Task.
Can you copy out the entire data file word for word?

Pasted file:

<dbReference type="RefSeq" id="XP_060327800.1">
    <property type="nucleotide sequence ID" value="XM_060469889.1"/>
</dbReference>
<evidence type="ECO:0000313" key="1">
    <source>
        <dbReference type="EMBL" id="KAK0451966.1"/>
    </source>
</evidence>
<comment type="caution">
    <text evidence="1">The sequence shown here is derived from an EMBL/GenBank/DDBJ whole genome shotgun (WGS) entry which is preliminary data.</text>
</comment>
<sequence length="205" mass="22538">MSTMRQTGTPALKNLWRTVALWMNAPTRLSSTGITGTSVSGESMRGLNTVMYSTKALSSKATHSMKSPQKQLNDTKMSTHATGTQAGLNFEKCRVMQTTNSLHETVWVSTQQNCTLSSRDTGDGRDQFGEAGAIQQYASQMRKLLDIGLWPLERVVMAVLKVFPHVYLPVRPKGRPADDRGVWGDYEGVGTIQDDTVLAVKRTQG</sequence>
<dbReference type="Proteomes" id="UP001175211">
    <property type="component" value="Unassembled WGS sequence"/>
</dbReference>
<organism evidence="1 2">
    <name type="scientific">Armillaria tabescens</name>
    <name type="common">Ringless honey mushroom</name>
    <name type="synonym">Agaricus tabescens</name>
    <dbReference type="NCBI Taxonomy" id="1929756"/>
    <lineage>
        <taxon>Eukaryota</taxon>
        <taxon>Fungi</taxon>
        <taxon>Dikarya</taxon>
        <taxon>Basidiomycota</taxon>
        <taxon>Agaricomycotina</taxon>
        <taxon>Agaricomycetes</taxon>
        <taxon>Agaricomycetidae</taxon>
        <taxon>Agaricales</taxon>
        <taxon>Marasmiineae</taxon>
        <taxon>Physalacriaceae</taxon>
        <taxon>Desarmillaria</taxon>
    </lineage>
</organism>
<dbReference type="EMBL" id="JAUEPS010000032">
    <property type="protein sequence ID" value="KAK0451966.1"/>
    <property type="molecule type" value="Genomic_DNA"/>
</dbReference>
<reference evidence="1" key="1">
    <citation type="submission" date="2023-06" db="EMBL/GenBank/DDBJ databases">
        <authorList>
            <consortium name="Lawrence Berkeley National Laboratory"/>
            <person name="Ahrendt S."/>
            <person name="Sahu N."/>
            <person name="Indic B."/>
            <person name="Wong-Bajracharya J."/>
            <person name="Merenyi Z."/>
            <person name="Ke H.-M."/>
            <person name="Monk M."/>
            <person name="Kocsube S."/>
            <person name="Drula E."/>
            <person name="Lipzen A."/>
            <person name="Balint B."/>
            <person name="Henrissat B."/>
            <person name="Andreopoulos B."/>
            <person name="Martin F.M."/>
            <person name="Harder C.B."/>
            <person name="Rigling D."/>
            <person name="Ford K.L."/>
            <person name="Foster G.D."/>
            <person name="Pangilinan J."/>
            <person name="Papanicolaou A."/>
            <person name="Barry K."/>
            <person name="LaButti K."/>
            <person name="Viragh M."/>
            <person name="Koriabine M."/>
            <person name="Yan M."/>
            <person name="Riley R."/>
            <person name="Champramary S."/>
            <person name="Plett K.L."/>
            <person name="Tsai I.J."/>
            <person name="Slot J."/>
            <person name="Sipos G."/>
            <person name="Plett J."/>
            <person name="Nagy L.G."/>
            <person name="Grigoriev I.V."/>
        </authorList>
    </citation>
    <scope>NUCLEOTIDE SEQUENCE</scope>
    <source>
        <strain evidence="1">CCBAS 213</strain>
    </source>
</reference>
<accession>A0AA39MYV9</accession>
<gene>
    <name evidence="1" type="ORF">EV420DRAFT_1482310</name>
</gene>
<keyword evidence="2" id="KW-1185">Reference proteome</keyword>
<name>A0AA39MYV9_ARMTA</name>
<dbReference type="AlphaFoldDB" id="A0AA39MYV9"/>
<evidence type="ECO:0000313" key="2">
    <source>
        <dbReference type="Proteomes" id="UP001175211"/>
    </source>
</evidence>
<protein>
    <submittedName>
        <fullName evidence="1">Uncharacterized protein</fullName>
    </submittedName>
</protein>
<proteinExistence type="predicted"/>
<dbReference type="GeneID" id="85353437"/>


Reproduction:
<dbReference type="RefSeq" id="XP_060327800.1">
    <property type="nucleotide sequence ID" value="XM_060469889.1"/>
</dbReference>
<evidence type="ECO:0000313" key="1">
    <source>
        <dbReference type="EMBL" id="KAK0451966.1"/>
    </source>
</evidence>
<comment type="caution">
    <text evidence="1">The sequence shown here is derived from an EMBL/GenBank/DDBJ whole genome shotgun (WGS) entry which is preliminary data.</text>
</comment>
<sequence length="205" mass="22538">MSTMRQTGTPALKNLWRTVALWMNAPTRLSSTGITGTSVSGESMRGLNTVMYSTKALSSKATHSMKSPQKQLNDTKMSTHATGTQAGLNFEKCRVMQTTNSLHETVWVSTQQNCTLSSRDTGDGRDQFGEAGAIQQYASQMRKLLDIGLWPLERVVMAVLKVFPHVYLPVRPKGRPADDRGVWGDYEGVGTIQDDTVLAVKRTQG</sequence>
<dbReference type="Proteomes" id="UP001175211">
    <property type="component" value="Unassembled WGS sequence"/>
</dbReference>
<organism evidence="1 2">
    <name type="scientific">Armillaria tabescens</name>
    <name type="common">Ringless honey mushroom</name>
    <name type="synonym">Agaricus tabescens</name>
    <dbReference type="NCBI Taxonomy" id="1929756"/>
    <lineage>
        <taxon>Eukaryota</taxon>
        <taxon>Fungi</taxon>
        <taxon>Dikarya</taxon>
        <taxon>Basidiomycota</taxon>
        <taxon>Agaricomycotina</taxon>
        <taxon>Agaricomycetes</taxon>
        <taxon>Agaricomycetidae</taxon>
        <taxon>Agaricales</taxon>
        <taxon>Marasmiineae</taxon>
        <taxon>Physalacriaceae</taxon>
        <taxon>Desarmillaria</taxon>
    </lineage>
</organism>
<dbReference type="EMBL" id="JAUEPS010000032">
    <property type="protein sequence ID" value="KAK0451966.1"/>
    <property type="molecule type" value="Genomic_DNA"/>
</dbReference>
<reference evidence="1" key="1">
    <citation type="submission" date="2023-06" db="EMBL/GenBank/DDBJ databases">
        <authorList>
            <consortium name="Lawrence Berkeley National Laboratory"/>
            <person name="Ahrendt S."/>
            <person name="Sahu N."/>
            <person name="Indic B."/>
            <person name="Wong-Bajracharya J."/>
            <person name="Merenyi Z."/>
            <person name="Ke H.-M."/>
            <person name="Monk M."/>
            <person name="Kocsube S."/>
            <person name="Drula E."/>
            <person name="Lipzen A."/>
            <person name="Balint B."/>
            <person name="Henrissat B."/>
            <person name="Andreopoulos B."/>
            <person name="Martin F.M."/>
            <person name="Harder C.B."/>
            <person name="Rigling D."/>
            <person name="Ford K.L."/>
            <person name="Foster G.D."/>
            <person name="Pangilinan J."/>
            <person name="Papanicolaou A."/>
            <person name="Barry K."/>
            <person name="LaButti K."/>
            <person name="Viragh M."/>
            <person name="Koriabine M."/>
            <person name="Yan M."/>
            <person name="Riley R."/>
            <person name="Champramary S."/>
            <person name="Plett K.L."/>
            <person name="Tsai I.J."/>
            <person name="Slot J."/>
            <person name="Sipos G."/>
            <person name="Plett J."/>
            <person name="Nagy L.G."/>
            <person name="Grigoriev I.V."/>
        </authorList>
    </citation>
    <scope>NUCLEOTIDE SEQUENCE</scope>
    <source>
        <strain evidence="1">CCBAS 213</strain>
    </source>
</reference>
<accession>A0AA39MYV9</accession>
<gene>
    <name evidence="1" type="ORF">EV420DRAFT_1482310</name>
</gene>
<keyword evidence="2" id="KW-1185">Reference proteome</keyword>
<name>A0AA39MYV9_ARMTA</name>
<dbReference type="AlphaFoldDB" id="A0AA39MYV9"/>
<evidence type="ECO:0000313" key="2">
    <source>
        <dbReference type="Proteomes" id="UP001175211"/>
    </source>
</evidence>
<protein>
    <submittedName>
        <fullName evidence="1">Uncharacterized protein</fullName>
    </submittedName>
</protein>
<proteinExistence type="predicted"/>
<dbReference type="GeneID" id="85353437"/>